Habitats: 'Earthships' Take Off in New Mexico Desert
Natural disasters like Hurricane Irene, which left millions without electricity and caused billions of dollars in damage, always remind us of two things: the fragility of our infrastructure and the tremendous potency of nature.
It's enough to make some of us wonder: What if we could be immune to such disturbances? What if gale-force winds, falling trees and torrential downpours were powerless against the conveniences we take for granted?
Well, as it turns out, one group of tight-knit environmentalists can tell you precisely what it's like. The Greater World Earthship Community, led by visionary Michael Reynolds (pictured at left), acted on the reality of infrastructural vulnerability more than 20 years ago when its founding members moved completely "off the grid," to live in self-sustaining homes built of scavenged material and known as "earthships."
"A house is a shelter box that nuclear power plants and sewage systems come in and out of," Reynolds says of the the places most of us call home. "[The earthship] is a machine that does all that; it's an independent cellular vessel."
As it has since its inception, the earthship community, situated in the New Mexico desert, continues to stand as a shining city on a hill of self-sufficiency, a paradigm of sustainable living that, as fuel costs rise, Mother Nature rages, and economies falter, more and more are looking to as a model for the future.
"We're seeing a swell in interest again," said Kirsten Jacobsen, education director of Earthship Biotecture, a company Reynolds founded that builds and teaches the design of earthships. "Over the past year or so, traffic on the website has been growing exponentially. There's more people that want to ."
The Greater World Earthship Community, situated 10 miles outside Taos, N.M., in the sun-scorched desert, boasts members of all ages and includes more than 100 earthships. Sixty of the ships are permanently occupied, while the remainder are rented to open-minded tourists.
In addition to homes clustered at the community site, at least a hundred more dot Taos' perimeter, reflecting the community's 40-year influence. Beyond their concentration in New Mexico, earthships are scattered across the globe, with Reynolds, who says interest in earthships is reaching a "crescendo," putting the total number on Earth at about 1,000.
The earthship, Reynolds says, "is really a machine to take the place of housing and infrastructure for the future" built to "sail on the seas of tomorrow."
Click on the pictures below to see some earthships for sale near Taos, N.M.:
Partially hollowed into the ground, the structures are built largely from refuse such as tires, beer cans and bottles. They cost, on average, $200 per square foot. (Earthship Biotecture's cheapest design, dubbed the "Survival Model," costs $10,000).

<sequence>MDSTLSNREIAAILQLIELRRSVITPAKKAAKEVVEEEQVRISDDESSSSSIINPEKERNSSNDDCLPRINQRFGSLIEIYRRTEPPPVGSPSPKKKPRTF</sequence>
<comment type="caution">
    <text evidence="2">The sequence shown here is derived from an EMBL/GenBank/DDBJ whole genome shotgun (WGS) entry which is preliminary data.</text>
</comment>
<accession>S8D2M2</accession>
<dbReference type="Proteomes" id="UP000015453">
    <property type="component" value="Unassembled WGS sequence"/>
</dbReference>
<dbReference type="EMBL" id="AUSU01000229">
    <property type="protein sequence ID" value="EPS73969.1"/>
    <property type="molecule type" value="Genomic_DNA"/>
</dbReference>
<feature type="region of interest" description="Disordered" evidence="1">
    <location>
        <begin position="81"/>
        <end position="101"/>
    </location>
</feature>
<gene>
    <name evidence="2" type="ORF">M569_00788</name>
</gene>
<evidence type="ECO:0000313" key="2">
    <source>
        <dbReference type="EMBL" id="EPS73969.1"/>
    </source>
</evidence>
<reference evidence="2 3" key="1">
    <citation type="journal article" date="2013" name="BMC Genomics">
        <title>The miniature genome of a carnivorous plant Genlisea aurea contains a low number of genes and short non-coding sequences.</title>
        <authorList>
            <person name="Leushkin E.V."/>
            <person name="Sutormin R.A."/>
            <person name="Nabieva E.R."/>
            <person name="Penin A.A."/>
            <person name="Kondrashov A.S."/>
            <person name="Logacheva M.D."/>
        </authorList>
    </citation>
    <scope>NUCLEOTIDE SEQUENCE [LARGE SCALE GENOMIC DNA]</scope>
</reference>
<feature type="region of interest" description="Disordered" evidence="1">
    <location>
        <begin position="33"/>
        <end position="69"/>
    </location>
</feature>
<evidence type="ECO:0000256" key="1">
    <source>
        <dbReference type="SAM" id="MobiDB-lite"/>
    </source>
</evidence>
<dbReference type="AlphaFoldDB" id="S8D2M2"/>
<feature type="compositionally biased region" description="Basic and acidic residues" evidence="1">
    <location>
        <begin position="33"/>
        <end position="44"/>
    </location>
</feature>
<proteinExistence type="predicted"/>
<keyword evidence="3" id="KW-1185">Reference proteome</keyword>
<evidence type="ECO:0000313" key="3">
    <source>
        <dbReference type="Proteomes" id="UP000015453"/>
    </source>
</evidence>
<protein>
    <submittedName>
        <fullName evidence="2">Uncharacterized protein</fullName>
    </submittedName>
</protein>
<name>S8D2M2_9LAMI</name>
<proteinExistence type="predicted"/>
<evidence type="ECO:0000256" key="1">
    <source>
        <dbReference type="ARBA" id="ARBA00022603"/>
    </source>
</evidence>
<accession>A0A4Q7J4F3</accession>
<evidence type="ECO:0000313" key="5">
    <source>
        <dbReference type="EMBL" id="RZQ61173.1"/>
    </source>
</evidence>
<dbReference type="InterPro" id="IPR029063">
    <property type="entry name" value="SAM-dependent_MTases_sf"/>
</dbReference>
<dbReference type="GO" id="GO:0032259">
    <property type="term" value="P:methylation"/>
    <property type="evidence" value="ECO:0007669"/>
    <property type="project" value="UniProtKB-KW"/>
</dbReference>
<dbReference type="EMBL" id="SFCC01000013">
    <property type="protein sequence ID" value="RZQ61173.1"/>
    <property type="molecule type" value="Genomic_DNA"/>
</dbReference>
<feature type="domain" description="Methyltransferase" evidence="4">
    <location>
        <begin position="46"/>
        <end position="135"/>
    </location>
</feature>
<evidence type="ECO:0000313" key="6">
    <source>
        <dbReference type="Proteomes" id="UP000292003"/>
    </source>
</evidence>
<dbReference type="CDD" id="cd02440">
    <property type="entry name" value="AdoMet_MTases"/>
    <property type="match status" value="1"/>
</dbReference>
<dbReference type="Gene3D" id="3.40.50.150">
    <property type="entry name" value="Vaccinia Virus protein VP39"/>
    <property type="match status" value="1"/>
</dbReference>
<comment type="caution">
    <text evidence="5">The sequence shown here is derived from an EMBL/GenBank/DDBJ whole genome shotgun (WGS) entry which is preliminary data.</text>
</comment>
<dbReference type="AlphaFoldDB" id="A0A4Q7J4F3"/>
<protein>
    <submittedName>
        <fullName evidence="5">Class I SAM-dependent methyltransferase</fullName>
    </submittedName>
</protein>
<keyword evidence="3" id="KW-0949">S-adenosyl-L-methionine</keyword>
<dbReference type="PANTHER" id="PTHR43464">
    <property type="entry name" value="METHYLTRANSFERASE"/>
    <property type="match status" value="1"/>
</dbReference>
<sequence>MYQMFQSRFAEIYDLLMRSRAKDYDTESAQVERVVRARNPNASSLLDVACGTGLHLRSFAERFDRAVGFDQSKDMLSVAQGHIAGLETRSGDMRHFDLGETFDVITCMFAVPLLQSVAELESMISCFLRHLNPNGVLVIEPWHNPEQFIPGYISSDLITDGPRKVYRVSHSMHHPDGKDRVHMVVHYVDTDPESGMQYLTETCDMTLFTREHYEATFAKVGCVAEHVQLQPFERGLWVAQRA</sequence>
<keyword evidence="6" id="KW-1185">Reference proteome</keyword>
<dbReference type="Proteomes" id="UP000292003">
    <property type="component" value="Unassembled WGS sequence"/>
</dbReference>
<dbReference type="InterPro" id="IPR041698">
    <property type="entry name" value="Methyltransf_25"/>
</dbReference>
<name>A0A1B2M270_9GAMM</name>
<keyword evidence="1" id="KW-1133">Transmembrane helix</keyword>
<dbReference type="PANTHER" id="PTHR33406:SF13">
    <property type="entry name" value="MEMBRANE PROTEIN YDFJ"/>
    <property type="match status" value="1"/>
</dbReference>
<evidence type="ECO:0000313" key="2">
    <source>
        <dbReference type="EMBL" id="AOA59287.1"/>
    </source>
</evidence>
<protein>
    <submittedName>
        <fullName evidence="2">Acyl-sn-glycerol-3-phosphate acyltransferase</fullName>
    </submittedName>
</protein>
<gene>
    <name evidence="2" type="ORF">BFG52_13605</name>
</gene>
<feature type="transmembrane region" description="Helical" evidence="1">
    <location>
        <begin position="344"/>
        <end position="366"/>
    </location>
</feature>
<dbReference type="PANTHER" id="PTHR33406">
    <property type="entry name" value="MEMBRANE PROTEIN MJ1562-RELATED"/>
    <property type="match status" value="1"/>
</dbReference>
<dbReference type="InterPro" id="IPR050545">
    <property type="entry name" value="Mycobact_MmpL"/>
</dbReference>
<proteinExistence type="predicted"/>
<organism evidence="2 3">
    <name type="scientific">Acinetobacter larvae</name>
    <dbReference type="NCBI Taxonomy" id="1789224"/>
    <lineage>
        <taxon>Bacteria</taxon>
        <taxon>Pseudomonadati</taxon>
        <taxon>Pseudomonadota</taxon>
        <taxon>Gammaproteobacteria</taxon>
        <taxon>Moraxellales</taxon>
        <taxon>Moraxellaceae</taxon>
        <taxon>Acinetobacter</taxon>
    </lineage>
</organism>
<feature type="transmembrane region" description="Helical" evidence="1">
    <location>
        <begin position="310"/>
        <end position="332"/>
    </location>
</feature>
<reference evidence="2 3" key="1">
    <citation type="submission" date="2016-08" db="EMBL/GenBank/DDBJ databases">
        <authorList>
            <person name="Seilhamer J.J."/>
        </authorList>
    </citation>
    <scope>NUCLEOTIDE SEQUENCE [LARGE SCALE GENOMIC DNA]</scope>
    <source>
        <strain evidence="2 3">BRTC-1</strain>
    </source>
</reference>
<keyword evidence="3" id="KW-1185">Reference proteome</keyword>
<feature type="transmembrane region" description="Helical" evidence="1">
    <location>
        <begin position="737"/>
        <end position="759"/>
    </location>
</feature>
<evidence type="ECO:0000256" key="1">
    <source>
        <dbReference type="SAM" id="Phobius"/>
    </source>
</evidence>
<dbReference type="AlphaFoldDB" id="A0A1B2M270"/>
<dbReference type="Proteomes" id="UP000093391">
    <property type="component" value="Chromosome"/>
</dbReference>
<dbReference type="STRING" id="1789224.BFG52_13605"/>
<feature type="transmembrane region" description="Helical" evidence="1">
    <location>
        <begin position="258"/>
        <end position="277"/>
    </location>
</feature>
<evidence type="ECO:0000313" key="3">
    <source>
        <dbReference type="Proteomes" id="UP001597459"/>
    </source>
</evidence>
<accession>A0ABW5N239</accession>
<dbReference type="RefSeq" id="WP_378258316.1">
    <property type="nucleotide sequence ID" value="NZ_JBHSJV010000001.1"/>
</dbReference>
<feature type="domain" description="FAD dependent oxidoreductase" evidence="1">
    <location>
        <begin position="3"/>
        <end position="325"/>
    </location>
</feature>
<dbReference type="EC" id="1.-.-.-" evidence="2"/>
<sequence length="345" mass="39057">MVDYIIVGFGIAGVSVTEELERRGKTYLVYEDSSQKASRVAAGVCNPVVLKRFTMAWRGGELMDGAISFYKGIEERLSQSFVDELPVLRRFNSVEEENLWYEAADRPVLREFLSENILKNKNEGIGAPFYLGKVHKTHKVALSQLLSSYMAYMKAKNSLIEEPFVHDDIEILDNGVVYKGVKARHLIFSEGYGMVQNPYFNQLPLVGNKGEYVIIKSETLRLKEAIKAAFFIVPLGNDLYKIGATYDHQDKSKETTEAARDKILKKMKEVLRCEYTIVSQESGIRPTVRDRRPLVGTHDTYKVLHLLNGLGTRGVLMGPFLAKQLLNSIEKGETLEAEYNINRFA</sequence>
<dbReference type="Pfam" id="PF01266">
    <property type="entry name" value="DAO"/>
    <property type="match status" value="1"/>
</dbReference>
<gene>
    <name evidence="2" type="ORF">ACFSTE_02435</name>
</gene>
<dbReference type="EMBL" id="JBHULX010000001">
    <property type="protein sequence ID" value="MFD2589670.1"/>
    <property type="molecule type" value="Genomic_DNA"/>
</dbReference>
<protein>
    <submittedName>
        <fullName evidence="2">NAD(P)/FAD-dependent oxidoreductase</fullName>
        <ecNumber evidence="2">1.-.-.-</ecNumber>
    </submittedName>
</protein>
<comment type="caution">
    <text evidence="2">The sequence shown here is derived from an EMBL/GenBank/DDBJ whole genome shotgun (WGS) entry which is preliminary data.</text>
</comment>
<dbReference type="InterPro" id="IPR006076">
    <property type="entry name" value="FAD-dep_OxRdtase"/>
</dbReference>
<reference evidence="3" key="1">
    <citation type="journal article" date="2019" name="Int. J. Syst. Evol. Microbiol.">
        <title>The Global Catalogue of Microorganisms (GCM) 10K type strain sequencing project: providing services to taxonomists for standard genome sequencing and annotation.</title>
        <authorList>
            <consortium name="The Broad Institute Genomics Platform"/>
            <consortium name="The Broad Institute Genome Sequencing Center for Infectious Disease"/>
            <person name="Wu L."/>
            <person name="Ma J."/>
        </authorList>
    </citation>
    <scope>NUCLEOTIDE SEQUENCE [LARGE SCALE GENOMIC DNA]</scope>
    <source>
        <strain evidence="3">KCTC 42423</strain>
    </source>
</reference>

The recycled materials do less to hinder aesthetics than you'd think: Variegated glass bottle ends nestle into mud walls to create rainbow-colored designs, while three sides of floor-to-ceiling glass flood the homes with natural light.
Earthships' unconventional materials are not their most impressive trait, however. That honor goes to their self-sustainable power and recycling systems, which render the homes completely independent.
Solar heat drawn through windows and cool air emanating from earthen walls interact to maintain comfortable room temperatures year-round, while rooftop solar panels and wind turbines harvest power from natural sources and store it in batteries. The homes also catch rain and snowmelt for cooking and sanitation, which treatment cells later recycle.
Reynolds says that members of the community, like other earthship owners around the world, "share a belief that we need to find a better way for ourselves." But, he adds, political orientations are not as uniform as you might think.
"Everybody is trying to save their own ass," he says. "There's no Sufi dancing or anything like that."
According to Reynolds, who serves on the board that governs the community, more than half of its members work at Earthship Biotecture, while others have online jobs –- yes, the community has WiFi –- or make the trek to Taos for work there.
Beyond saving themselves from dependence on what they see as paper-thin macro-systems, earthship owners also save something else: money.
Community members report spending no more than $100 in energy costs per year, mostly to pay for propane used for cooking.
But perhaps the greatest draw of earthships, members say, is the sense of community that the structures stir inside their owners.
"It was like moving into some kind of living organism," muses Ron Sciarrillo, who subcontracts for Reynolds' company but also builds earthships independently. "[We] go back to the way it used to be. It's more like hunters and gatherers."
Sciarrillo is an active member of the community's "commando team," a group that descends on parts of the world ravaged by natural disasters in order to pitch the earthship.
The team to Haiti shortly after the country's devastating earthquake to show Haitians an alternative to corrugated-metal shacks. Currently, the commandos are trying to raise $60,000 so that hey can return to Haiti to build more "easily replicable" features of the earthship.
See a video of the model earthship that the commando team constructed in Haiti:
Future projects for Earthship Biotecture include constructing an eight-room school in Sierra Leone, a monastery in Prague and, possibly, a housing project in Rio de Janeiro, Brazil.
But whatever future endeavors Reynolds and his team undertake, one goal will remain paramount to them: finding ways to make earthships even more efficient and accessible.
"This vessel has to continue to be tailored and streamlined to make it into the uncertain seas of the future," he says.
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